Anastasia

With Anastasia, FOX studios demonstrate exactly why Disney retained its “monopoly” on animated films over the years. If FOX is to challenge that monopoly, it will have to outsmart Disney. Fox has the Disney style down cold — perhaps a bit too much. The problem with Anastasia is that it bears some all-too-striking resemblances to some Disney movies (even by the cliche ridden standard of animated films).

The story of Anastasia basically reduces the Russian Revolution to a big kaboodle of cuteness, which may give kids the wrong impression of what actually happened. Also kiddie-sized is the complicated fate of Anya, a woman who posed as Royal Princess Anastasia and really turned out to be her. The story would have made a great live-action flick if it at least mentioned violence, the Revolution and maybe even Communism, which, of course, the G-rated Anastasia didn’t do. Mind you, that is not a critisizm, since I wasn’t expecting the movie to talk about those issues.

The music is good, but (now here’s an odd one) there was an overwhelming amount of it. There was probably more singing than in most previous animated films.

I couldn’t help but sigh when I saw directors Don Bluth and Gary Goldman so obviously taking elements from previous films. Now — animated films always have their share of cliches — there is the hero, the evil villain, the usually stupid henchman who always gets hurt, the damsel and the wisecracking sidekick. Here, however, those trademark characters are identical to those of previous movies. There is the song that the pointless villain Rasputin sings called In the Dark of the Night. I noticed right away that the setting for the song, the “choreography” (if you want to call it that) of the characters, even the melody, were exactly like a song called Be Prepared sung in The Lion King (****). The little bat henchman was just like Iago of Alladin (****), from the way he talked to what he did at the end. And when I say the ending of Anastasia I almost died. I just sat there with my mouth wide open. It was IDENTICAL to that of The Return of Jafar (***1/2), the wonderful straight-to-tape sequel to Alladin.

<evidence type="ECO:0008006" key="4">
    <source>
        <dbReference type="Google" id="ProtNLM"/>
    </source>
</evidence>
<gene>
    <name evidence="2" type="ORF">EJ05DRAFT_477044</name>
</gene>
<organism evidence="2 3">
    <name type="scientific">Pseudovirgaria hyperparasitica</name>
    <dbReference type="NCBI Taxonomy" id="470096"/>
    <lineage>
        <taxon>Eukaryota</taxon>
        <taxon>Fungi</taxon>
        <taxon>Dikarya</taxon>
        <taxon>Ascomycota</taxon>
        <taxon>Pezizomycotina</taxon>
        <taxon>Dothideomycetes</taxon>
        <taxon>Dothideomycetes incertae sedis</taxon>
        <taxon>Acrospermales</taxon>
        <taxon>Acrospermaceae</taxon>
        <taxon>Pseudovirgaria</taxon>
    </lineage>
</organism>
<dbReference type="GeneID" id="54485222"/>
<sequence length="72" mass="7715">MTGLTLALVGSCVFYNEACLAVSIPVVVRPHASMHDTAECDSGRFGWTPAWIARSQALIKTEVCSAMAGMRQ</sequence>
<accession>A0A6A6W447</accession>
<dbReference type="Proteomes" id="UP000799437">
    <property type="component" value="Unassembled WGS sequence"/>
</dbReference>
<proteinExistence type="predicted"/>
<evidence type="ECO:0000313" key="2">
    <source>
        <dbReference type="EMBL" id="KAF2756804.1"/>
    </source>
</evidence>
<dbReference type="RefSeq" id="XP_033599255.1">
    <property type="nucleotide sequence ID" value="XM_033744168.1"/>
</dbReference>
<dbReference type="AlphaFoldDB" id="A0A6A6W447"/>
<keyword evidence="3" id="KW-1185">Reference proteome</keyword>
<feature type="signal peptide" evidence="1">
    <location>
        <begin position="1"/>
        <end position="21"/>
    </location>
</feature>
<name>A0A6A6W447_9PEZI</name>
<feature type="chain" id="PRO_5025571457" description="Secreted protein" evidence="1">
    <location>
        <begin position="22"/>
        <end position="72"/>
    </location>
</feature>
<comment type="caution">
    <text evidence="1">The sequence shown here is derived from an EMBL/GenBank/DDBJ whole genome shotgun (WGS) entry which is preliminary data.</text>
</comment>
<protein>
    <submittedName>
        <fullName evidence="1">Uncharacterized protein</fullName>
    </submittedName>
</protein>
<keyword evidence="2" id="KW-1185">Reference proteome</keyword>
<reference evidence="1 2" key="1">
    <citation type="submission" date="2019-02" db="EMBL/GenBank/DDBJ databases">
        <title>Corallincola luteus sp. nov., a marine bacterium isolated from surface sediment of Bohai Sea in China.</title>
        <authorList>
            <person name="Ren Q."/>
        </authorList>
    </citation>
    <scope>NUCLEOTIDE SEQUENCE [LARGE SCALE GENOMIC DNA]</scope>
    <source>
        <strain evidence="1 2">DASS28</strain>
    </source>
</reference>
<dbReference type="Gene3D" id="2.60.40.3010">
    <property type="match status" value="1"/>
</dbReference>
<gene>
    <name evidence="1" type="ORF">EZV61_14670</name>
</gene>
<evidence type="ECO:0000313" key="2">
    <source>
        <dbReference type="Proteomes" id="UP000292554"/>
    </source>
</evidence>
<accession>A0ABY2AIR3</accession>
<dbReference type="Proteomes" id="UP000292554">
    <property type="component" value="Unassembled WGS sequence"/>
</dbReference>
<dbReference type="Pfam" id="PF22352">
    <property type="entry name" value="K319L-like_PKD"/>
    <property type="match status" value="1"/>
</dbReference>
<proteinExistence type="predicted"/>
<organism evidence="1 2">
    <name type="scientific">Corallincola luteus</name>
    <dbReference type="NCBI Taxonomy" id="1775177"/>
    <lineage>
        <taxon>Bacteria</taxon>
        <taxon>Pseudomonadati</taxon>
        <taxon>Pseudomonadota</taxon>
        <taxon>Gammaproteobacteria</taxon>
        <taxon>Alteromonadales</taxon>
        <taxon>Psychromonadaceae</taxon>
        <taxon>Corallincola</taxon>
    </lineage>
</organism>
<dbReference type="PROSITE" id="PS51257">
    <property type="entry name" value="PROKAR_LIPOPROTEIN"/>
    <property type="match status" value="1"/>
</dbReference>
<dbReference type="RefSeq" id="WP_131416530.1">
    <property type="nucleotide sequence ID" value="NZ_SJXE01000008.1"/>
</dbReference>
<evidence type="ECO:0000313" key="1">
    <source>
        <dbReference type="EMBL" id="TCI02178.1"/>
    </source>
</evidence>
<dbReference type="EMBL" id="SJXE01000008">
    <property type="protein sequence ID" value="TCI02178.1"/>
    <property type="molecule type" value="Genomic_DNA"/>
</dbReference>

I just couldn’t believe that these filmmakers couldn’t come up with anything original. To beat Disney, Fox had to come up with something daring, appealing, original, something that would turn kids’ heads in their direction. What does it do? It combines a bunch of elements from previous films and turns them into a story unfit for kids’ animation. Actually, I take that last criticism back. The story for Disney’s The Hunchback of Notre Dame (****) also seemed totally unfit for childrens’ animation, but it turned out to be one of the best animated films ever, second to only The Lion King. For them it worked, here it didn’t.

Not a terrible movie exactly, Anastasia just doesn’t measure up. Memo to FOX: Back to the drawing board.

-- Eugene Novikov

One Comment

  1. Gisele says:

    I actually admired how the movie managed the horrors of the Revolution and subsequently the problems derived from Communism, and I have lived Communism myself…

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